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When I am on a long ride where there is a remote chance that I might be caught out after dark, I take one of the mylar emergency space blankets in the spring and fall, and a minimal nylon tarp(5' by 7') in the summer. Just enough to keep me a little drier and if its chilly, a little warmer. I usually have bug spray as well for day use, but would saturate with it to keep ticks off me at night.
In the winter when days are shorter, I will carry both of these. They add about 12 ounces together.
I would not expect to sleep super comfortably. Just be a little less exposed.
Like has been said, a lot depends on time of year, destination, route and how much traffic to expect.
If I was injured or had a serious mechanical, I would try to hitch. But if I just miscalculated my daylight, I would have to tough it out till first light.
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Old 07-30-16, 09:30 PM   #20
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Originally Posted by Tourist in MSN View Post

This is the touring forum, most of the people on this forum are planning to camp some or most days of their trip instead of camping only as an emergency.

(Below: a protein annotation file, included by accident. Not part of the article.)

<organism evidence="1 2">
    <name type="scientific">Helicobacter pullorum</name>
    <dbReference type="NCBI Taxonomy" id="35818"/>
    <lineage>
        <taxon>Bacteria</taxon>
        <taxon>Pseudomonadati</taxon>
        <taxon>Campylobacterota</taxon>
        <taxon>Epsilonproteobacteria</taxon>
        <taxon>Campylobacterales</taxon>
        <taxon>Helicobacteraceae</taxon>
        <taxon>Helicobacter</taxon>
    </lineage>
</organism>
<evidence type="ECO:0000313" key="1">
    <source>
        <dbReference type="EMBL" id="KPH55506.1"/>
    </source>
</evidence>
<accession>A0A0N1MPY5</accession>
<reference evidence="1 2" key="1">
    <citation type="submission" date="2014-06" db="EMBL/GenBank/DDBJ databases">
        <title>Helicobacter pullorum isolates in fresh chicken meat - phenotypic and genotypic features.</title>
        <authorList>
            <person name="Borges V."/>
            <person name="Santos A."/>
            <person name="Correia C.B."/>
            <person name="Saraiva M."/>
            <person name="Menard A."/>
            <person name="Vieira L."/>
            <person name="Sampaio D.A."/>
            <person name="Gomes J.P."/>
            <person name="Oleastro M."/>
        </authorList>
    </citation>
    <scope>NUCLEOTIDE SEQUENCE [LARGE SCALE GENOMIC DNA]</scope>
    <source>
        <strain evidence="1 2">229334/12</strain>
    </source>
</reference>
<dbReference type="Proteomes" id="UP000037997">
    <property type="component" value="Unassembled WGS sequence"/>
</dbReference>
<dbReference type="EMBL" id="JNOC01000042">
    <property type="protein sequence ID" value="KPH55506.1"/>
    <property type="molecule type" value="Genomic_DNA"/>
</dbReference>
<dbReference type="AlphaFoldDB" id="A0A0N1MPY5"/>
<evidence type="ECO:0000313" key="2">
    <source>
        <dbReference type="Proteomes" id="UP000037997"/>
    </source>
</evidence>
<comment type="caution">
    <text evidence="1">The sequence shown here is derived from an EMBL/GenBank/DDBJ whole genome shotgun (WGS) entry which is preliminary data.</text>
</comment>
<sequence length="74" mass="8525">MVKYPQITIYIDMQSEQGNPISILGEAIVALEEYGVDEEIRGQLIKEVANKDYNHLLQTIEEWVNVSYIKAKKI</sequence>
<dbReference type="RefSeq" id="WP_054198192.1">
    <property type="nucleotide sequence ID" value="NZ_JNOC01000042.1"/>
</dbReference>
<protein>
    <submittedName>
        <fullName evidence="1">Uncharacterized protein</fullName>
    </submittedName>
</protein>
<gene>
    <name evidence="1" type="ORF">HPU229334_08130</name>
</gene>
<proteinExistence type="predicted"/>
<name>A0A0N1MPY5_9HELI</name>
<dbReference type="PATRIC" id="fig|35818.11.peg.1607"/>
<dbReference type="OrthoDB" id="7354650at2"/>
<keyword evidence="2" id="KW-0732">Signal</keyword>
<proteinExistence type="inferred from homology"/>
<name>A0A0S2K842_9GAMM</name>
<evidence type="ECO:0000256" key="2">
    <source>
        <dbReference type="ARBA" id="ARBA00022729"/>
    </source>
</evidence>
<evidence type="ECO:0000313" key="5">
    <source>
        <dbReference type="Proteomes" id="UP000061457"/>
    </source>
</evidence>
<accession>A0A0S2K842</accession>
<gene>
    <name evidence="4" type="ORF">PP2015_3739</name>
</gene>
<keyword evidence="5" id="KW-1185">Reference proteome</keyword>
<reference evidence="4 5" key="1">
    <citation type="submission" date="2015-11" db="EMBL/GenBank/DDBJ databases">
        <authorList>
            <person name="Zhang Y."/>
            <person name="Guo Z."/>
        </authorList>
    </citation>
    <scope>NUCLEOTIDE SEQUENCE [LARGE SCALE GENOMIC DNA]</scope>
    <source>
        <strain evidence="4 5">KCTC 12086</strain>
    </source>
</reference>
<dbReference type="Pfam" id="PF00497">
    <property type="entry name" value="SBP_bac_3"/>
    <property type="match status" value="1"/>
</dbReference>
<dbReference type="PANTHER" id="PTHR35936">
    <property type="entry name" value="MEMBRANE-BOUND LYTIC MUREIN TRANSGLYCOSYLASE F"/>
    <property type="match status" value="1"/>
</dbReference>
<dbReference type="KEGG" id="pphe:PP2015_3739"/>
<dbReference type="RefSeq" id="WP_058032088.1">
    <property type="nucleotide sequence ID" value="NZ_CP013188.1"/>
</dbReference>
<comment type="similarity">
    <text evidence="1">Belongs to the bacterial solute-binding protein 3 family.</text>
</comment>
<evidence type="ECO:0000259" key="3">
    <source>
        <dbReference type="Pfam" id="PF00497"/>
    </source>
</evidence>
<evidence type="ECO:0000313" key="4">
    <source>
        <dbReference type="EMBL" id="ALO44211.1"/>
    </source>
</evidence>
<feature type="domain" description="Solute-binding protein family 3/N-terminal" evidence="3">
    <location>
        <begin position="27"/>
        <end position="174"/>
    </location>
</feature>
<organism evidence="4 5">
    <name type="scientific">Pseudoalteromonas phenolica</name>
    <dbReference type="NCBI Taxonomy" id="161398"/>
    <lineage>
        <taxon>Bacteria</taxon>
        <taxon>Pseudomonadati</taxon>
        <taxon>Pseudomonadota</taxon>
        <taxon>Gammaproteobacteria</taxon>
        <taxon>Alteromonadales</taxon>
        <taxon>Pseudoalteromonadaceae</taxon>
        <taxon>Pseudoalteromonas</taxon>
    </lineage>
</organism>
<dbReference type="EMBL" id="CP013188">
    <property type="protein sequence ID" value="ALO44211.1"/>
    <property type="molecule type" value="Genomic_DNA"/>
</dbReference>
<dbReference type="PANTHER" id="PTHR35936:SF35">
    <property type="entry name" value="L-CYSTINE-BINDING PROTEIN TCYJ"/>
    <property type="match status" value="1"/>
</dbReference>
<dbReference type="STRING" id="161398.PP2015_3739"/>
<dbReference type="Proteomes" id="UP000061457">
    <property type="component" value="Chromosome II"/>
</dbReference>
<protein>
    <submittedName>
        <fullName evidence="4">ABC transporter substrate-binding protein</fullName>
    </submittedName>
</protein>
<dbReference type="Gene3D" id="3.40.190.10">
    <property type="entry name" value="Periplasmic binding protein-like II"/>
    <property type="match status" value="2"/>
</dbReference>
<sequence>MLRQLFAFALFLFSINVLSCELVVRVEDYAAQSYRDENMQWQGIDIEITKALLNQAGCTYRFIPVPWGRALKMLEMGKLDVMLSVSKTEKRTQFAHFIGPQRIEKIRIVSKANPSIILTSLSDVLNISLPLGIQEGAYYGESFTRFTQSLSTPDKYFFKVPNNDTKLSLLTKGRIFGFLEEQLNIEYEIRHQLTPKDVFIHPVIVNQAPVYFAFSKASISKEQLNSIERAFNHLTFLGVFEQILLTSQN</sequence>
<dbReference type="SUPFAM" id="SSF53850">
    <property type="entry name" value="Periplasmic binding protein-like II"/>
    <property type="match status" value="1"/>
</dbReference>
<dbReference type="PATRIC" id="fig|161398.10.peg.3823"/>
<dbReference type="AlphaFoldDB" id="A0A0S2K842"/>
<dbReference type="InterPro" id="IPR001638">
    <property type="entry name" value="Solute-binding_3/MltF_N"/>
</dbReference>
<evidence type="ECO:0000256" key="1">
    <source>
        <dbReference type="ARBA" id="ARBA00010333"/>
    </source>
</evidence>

You're correct but there has been a time or two when B&B/hotel touring where we got delayed and couldn't make it to our predetermined destination for the evening, and of course we didn't have our complete camping gear with us, so in that regard, I'm interested in what others could create as a small emergency or contingency pack.
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Old 08-01-16, 07:44 AM   #21
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I never carry overnight stuff on any road day ride. I figure that worst case I could pull an all-nighter walking. Most roads I have ridden on will have a car at least every few hours and the more remote the more likely they are to stop and help. On lightly traveled desert roads I have found that almost every car will stop if you look like you need help.